Meat prices dropping, while supply stays steady during COVID-19 Pandemic

Local News

PEORIA, Ill. (WMBD) — While the Pandemic is impacting farmer’s pricing for pork and beef, farm experts say the supply is still there.

“We have a steady meat supply, our cupboards are full,” said Patrick Alwan, Co-Owner of Alwan & Sons Meat Company.

Patrick Alwan says Alwan & Sons is doing fine partly because they cut their own meat in house.

“We’re not tied to one giant warehouse like the grocery stores,” Alwan said.

But he says many grocery stores are struggling because distribution centers are dealing with staffing issues due to COVID-19.

“That distribution center feeds like 20-30 stores, they’re mega! They’re all as busy as get out, and they can’t keep them supplied. We have plenty of cows, the thing is, when you see these meat houses close, a lot of them took the unemployment because they’re going to be making more on unemployment than they are on working the lines,” Alwan said.

The State of Illinois has three pork processing plants and two beef spread across the state. The pork processing plants are in Monmouth, Beardstown, and Rantoul, while the beef processing plants are in Joslin, which is near the Quad Cities, and Aurora.

Due to COVID-19, the two beef processing plants temporarily closed, one for two weeks and the other for five days to sanitize before opening back up.

The Peoria County Farm Bureau Manager Patrick Kirchhofer says Illinois processing plants have been getting pork and beef from at least four other states. Kirchhofer says this causes the process of getting meat from the farm eventually to the stores to slow down.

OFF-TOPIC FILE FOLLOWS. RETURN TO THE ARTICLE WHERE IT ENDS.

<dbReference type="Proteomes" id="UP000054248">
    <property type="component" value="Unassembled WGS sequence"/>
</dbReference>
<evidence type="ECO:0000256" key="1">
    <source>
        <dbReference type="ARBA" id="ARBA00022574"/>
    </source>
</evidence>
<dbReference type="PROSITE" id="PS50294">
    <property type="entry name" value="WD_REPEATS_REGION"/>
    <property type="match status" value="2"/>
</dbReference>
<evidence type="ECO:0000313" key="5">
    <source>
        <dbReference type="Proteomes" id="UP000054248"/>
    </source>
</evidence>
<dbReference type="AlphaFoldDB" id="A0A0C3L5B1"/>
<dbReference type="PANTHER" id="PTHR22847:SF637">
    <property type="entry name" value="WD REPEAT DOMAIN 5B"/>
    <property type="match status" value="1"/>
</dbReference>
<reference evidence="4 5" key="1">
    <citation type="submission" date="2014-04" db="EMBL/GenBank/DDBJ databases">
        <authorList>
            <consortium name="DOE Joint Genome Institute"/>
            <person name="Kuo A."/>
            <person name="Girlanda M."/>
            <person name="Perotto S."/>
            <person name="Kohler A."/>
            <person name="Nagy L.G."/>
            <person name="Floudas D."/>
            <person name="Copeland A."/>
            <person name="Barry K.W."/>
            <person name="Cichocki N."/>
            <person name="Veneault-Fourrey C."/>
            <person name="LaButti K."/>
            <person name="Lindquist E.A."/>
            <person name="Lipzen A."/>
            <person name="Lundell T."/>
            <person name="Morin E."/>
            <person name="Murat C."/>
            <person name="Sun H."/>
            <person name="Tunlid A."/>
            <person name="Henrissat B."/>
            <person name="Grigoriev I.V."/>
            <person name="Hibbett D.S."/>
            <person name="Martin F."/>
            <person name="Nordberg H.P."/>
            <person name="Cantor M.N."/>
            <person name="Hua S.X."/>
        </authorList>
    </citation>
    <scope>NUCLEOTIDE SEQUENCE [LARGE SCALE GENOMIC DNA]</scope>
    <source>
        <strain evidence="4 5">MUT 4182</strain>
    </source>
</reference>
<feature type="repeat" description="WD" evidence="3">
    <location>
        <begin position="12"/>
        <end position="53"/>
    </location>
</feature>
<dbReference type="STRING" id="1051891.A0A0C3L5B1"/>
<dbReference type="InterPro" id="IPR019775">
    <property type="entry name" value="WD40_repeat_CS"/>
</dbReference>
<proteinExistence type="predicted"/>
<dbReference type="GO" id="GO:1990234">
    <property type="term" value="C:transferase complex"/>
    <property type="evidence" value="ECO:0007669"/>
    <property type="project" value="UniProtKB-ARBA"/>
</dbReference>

“That did have an impact on our farmers being able to bring their animals to the Illinois processing plants. Plus you have the extra expense of shipping animals additional miles,” Kirchoffer said. “Animals in neighboring states came to our processing plants, which sort of created a bottleneck, ya know where do our Illinois farmers bring their animals? So some of our farmers are having to hold on to their animals longer than they normally would.”

Alwan says while the demand for hamburger meat is very high, the prices for the nicer cuts of meat are actually dropping.

“Farmers are price takers and the market decides what they’ll receive,” Kirchhofer said. “What the grocery store charges the consumers is typically up to them. There’s a lot more expense involved in a grocery shelf item. There’s transportation cost, there’s a processing cost, there’s a labor cost. There’s so many other factors involved in getting food to the marketplace besides the raw product.”

This is from many restaurants closing down or decreasing how much supply they need.

He adds if a specific kind of meat is out one day, you’ll get it the next.

Kirchhofer also adds that the consumers should not be worried about having different kinds of protein, as the supply of meat now is the same as it was before the Pandemic.

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